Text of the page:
The Beauty of Lumps and Bumps

Life drawing, or drawing nude people, was one of the most interesting of my college classes. To see where muscle and bone interact is important in learning to draw the human form. For example, if you want to paint a woman working in her garden, you need to know what her triceps are doing as she leans forward, lifting

We were timed on each piece. I think this was a two minute attempt.

We were timed on each piece. I think this was a two minute attempt.

her arm to water the roses. How do you capture the right proportions with her arm outstretched and quads flexed to keep her balance…how does her skin stretch across her knuckles as she grips the watering can?

It helps to know what’s underneath so you can accurately bring the action to the surface. Of course, you never know all that goes on underneath unless a person is completely nude, and you’ll just have to trust me on that one.

Some of our models were athletic, some were obviously sedentary, and several were in between. The body can speak volumes without a single spoken word. Beauty, however, is a little different in the art world. Outside the studio, it’s all about looking young, fit, and stylish. But inside the studio, we capture the essence of beauty. The eternal kind of beauty—the kind people will pay thousands to grace their walls with. It could be a stolen glance between lovers, a deeply-lined palm of hand, a belly ripe with new life.

We called him the "Jesus guy" because he looked like all the old paintings.

We called him the “Jesus guy” because he looked like all the old paintings.

To this day, I like to guess what someone’s feet look like by the wear of their shoes. I know my own look a little different after years of ballet and two pregnancies. They’ve widened and changed shape and my shoes do show their story.

Several years ago, the retirement place where I work hosted a dance every Tuesday evening. Outsiders were invited—a handful showed up on a regular basis. One woman, along with her husband, shuffled in with her feet stuffed into slim, low heels. The shoes were so tight, her skin muffined out of them, and her gait was more of a limp. With every step, I could feel her pain. I don’t know how she managed to dance that way—I suppose she thought dance shoes had to look sexy, even to the point of pain. But she just didn’t fit the mold anymore, and she heeded the world over The Sculptor.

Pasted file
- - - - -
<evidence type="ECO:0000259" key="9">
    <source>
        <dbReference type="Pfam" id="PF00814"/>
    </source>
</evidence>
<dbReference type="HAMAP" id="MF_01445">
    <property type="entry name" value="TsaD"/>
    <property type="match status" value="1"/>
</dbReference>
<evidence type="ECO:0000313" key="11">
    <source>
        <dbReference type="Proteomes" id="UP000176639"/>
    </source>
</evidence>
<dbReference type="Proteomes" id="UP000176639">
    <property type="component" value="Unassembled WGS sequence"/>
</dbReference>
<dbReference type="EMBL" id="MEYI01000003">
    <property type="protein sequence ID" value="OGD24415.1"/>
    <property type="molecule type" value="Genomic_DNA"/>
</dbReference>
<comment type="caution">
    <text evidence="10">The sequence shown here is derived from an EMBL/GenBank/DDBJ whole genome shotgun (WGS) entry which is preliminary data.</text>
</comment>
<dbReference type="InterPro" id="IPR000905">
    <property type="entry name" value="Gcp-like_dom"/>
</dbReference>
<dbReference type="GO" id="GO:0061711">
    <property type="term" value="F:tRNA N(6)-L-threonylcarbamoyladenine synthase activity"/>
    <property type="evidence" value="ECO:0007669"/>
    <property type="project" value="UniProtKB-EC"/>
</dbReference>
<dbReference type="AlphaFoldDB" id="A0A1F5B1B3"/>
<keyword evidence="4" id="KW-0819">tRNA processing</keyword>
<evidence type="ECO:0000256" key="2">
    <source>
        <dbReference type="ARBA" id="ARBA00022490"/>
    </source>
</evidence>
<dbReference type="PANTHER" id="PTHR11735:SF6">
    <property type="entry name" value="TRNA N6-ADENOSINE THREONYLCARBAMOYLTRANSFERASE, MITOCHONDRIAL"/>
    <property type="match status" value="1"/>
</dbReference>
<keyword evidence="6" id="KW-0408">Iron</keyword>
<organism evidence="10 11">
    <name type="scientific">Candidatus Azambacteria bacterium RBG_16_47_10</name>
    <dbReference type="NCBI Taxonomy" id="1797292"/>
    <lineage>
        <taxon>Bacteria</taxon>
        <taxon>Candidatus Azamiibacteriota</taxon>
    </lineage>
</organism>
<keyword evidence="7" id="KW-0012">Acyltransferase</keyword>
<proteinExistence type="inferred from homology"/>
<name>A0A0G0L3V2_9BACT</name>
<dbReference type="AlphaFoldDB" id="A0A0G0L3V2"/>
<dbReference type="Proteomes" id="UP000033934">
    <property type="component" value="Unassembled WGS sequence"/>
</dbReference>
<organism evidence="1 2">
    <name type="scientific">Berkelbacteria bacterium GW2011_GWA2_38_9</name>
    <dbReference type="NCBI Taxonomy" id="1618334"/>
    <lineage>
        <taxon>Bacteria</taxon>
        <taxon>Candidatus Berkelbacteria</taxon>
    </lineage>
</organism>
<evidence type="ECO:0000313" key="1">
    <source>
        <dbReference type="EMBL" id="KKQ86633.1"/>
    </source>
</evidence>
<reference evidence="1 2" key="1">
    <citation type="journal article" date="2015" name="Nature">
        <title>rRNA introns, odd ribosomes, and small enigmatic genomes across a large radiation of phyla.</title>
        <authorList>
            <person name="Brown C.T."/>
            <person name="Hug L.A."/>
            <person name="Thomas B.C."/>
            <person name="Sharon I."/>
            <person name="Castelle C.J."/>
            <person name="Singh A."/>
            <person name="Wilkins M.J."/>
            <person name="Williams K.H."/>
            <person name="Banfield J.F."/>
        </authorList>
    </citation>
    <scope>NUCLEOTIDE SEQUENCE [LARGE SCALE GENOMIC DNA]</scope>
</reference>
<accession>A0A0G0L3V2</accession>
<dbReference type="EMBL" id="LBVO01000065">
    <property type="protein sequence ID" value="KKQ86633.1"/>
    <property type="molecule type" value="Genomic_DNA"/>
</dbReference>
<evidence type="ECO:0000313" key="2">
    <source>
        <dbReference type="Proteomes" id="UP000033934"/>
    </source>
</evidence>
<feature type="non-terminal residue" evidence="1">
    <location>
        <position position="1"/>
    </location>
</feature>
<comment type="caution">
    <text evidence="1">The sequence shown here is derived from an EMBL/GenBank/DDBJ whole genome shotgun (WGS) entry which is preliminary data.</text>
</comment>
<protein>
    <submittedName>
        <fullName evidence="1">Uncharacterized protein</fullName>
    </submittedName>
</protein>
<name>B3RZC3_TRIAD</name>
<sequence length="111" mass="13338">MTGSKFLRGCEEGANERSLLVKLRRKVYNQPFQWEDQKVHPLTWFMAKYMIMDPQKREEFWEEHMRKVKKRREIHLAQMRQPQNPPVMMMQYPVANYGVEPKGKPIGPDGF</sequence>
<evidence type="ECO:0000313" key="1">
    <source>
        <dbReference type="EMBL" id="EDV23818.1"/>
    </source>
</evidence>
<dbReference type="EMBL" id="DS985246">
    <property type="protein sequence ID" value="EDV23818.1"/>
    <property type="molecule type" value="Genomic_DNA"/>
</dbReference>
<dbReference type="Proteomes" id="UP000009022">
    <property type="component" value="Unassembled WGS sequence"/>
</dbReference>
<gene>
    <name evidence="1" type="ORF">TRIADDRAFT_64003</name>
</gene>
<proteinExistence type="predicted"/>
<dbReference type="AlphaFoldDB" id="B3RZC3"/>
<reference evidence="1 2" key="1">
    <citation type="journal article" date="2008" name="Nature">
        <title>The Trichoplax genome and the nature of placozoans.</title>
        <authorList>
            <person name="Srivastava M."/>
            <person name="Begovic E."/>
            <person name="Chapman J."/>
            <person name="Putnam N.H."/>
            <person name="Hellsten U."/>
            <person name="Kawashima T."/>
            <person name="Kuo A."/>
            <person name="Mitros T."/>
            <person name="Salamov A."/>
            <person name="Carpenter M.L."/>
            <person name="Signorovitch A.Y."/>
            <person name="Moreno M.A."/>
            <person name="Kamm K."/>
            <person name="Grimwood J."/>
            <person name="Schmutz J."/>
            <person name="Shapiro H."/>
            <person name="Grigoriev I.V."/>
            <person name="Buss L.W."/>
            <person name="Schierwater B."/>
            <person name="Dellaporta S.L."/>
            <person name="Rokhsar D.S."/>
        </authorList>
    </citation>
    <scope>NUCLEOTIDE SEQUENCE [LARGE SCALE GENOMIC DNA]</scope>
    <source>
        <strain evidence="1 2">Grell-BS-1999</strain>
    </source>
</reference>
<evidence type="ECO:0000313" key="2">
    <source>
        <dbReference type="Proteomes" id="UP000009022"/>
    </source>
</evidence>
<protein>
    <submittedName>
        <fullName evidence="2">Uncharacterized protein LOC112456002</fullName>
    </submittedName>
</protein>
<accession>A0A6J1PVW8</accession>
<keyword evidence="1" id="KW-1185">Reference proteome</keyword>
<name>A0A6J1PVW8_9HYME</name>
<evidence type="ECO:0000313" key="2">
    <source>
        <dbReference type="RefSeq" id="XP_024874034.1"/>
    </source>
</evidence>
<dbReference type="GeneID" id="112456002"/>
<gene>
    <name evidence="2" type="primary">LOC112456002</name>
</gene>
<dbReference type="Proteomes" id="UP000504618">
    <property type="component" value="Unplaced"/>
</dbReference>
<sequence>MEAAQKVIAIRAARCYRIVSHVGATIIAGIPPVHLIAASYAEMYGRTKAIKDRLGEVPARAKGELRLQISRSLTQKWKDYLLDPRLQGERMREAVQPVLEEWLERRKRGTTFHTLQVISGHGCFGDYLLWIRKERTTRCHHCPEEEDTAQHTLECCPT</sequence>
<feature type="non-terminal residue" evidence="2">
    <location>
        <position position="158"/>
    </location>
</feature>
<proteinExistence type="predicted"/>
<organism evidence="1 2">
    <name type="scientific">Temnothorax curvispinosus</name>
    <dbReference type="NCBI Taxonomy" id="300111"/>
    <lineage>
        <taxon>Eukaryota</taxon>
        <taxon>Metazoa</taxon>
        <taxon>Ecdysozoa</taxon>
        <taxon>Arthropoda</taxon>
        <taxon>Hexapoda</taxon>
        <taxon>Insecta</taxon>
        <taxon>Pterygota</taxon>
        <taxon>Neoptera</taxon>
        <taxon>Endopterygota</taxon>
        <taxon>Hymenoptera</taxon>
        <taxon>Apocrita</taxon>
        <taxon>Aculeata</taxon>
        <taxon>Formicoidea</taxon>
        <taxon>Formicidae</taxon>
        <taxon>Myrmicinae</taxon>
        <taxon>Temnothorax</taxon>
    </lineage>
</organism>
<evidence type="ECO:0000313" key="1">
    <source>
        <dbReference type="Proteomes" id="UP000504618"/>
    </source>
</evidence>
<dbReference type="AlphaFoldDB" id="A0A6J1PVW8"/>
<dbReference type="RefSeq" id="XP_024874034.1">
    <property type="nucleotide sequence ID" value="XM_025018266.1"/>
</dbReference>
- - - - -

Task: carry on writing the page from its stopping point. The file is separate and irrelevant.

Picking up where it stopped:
I could have told her that she’d dance much more beautifully in her Grandma shoes. Grandma shoes are made to cushion years of sacrifice—they’re made to support years of children, grandchildren, and all kinds of battles.

They hug the bulges pushed out from Love, and make smooth the tread of eternally beautiful feet.

Eternally beautiful feet aren’t necessarily young, or fashionable, and only some of them are

Everybody's favorite model. She had a certain essence.

Everybody’s favorite model. She had a certain essence.

fit.

But we know The Sculptor has spent much more time and care on them than any sexy heel fashioned by the world.

I could have told the woman that The Sculptor would rather her wear Grandma shoes—that He would want her to celebrate freely all the things that made her feet change. But my words wouldn’t have mattered if she didn’t realize the value of all those hidden things.

 

Go boldly into this week, knowing you were made to shine through any kind of surface.

To Be A David

What would you think of as beautiful in your last season of this life?

I may take that question to work, where people go to live during this great transition. I learn a lot there, where most conversations revolve around family: theirs, mine, and whoever else has one.

Children are incontestably beautiful. They celebrate life in so many colors and

Am I not divinely beautiful?

Am I not divinely beautiful?

expressions, it’s hard not to look at them as canvases of the most divine kind of art. Maybe that’s why it’s so hard to raise them—we don’t want to unintentionally shape a Monet into a Picasso if that’s not who they are meant to be.